“Game Hacking” (http://tinyurl.com/h69bamx), a new book from No Starch Press, teaches readers to modify online games. It’s goal is to teach readers how to customize games they love while learning the basics of hacking and to help game developers create more secure games.
“Game Hacking” (No Starch Press, $44.95, 304 pages) takes an in-depth look at the inner-workings of PC games and how they can be modified to create bots to automate aspects of gameplay. Readers dig into practice binaries and practical code labs as they hone their skills. This book isn’t just about leveling up and getting “free lives” or “infinite ammo”; it’s a technical book about reverse engineering and how computers work at a fundamental level.
According to author Nick Cano, “A common misconception in the world of online gaming is the idea that the only game you can play is the one in the title, but game hackers find enjoyment playing the game that hides behind the curtain.” He continues, “My book will help game developers understand how they can make their code more secure to defend against attacks and bots.”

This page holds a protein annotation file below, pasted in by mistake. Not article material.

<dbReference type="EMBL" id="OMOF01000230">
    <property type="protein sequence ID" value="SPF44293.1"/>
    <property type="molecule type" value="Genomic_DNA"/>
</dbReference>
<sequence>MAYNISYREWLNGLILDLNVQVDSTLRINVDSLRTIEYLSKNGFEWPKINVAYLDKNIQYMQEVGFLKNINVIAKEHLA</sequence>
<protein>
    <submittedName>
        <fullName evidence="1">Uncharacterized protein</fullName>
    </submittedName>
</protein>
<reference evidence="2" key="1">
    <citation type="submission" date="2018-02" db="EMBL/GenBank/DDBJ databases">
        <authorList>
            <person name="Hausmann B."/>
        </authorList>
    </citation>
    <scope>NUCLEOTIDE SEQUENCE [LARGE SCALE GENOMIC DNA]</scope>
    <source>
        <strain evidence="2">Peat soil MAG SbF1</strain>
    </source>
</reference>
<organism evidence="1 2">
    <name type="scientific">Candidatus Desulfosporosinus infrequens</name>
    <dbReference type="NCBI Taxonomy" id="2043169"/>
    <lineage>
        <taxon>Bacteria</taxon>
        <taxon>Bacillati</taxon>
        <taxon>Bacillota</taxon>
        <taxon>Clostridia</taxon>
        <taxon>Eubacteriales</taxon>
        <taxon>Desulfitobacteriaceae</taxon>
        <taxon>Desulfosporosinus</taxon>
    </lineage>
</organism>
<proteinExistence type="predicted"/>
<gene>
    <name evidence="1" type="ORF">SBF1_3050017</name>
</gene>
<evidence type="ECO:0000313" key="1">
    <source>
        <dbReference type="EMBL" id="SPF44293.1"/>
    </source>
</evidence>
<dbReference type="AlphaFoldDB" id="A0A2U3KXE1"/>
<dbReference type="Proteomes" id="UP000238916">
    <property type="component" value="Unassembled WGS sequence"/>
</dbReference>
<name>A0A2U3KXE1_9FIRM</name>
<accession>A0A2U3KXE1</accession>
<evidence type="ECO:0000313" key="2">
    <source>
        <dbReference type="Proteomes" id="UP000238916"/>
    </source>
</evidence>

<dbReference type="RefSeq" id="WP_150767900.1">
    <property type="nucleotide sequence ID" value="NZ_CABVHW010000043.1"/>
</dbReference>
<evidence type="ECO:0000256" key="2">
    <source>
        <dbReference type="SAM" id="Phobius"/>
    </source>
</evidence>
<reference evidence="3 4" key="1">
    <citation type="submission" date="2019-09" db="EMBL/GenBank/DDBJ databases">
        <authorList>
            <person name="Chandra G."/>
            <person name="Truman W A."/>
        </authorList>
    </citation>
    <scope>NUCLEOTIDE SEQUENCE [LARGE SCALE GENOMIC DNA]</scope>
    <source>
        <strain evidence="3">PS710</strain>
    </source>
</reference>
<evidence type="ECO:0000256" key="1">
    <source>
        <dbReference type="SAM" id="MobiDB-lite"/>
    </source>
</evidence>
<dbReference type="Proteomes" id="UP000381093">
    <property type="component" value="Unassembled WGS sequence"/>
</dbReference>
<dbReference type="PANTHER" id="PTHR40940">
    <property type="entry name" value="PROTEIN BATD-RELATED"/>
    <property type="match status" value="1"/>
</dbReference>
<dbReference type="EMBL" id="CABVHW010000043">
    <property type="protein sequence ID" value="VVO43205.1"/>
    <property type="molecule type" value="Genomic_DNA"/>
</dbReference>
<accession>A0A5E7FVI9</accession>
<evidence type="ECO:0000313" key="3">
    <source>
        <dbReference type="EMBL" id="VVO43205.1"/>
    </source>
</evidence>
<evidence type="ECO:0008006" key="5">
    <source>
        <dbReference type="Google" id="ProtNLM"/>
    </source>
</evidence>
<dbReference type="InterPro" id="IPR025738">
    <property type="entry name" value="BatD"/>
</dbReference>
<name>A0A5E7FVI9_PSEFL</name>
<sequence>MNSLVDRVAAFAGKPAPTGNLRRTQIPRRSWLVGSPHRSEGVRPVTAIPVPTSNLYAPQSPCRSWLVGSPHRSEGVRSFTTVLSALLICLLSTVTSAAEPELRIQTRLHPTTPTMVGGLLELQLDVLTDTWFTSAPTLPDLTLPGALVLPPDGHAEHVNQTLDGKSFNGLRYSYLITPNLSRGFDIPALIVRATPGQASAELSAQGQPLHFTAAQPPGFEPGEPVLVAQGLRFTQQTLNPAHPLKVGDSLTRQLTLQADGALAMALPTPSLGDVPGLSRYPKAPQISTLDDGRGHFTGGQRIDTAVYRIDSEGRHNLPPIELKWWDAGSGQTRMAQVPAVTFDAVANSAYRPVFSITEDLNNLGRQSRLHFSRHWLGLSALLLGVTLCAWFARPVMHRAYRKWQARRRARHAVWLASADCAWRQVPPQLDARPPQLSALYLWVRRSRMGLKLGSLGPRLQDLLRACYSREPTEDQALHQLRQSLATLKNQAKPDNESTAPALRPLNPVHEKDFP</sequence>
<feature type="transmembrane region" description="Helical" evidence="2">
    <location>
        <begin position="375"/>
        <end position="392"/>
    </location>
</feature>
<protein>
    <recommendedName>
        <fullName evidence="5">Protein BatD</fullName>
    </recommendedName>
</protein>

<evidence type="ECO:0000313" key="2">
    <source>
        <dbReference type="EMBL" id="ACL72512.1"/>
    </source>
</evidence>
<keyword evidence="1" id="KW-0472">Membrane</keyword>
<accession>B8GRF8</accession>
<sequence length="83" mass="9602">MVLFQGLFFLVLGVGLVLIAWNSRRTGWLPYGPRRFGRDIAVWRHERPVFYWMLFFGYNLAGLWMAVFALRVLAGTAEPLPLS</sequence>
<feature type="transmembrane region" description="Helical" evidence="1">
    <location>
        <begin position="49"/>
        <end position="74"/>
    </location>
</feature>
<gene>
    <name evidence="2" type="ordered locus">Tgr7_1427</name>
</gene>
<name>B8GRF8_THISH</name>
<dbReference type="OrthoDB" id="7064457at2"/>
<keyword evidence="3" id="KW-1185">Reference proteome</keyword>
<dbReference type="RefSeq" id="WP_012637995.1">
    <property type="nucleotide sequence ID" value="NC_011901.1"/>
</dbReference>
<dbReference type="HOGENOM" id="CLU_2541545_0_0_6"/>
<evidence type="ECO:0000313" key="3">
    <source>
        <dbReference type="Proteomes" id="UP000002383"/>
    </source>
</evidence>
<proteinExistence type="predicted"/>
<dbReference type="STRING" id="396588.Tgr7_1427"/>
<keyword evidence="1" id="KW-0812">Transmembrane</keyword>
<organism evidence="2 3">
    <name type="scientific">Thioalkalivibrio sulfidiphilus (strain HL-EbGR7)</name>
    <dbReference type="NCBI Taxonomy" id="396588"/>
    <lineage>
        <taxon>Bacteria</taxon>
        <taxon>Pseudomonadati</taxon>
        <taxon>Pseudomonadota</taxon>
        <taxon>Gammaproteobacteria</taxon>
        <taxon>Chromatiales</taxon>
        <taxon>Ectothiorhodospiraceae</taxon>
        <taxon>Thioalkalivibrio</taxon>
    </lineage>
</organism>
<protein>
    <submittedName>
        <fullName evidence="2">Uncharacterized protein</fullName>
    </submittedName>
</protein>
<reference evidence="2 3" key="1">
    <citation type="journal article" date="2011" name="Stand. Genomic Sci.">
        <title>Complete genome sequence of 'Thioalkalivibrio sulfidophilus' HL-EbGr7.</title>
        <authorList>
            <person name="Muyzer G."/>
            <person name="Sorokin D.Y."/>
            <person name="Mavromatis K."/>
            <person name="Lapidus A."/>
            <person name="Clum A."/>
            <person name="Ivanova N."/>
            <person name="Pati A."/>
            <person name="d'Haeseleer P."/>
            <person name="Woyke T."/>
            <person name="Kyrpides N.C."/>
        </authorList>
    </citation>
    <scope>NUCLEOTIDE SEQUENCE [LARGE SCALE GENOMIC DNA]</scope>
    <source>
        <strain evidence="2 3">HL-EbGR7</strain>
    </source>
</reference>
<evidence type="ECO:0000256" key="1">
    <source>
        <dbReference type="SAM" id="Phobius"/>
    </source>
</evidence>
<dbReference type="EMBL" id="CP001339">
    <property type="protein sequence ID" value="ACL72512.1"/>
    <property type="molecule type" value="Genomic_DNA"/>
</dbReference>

“Hackers love to modify and customize things,” says Bill Pollock, No Starch Press founder. “Our goal with the publication of Game Hacking is to make this information readily available, and we’re not one to shy away from the potentially controversial when there’s information to be gleaned.”
Cano wrote his first scripts for open source game servers when he was 12 and has been a part of the game-hacking community ever since. He has years of experience in detecting and defending against malware, and advises developers and designers on best practices to protect their games against bots.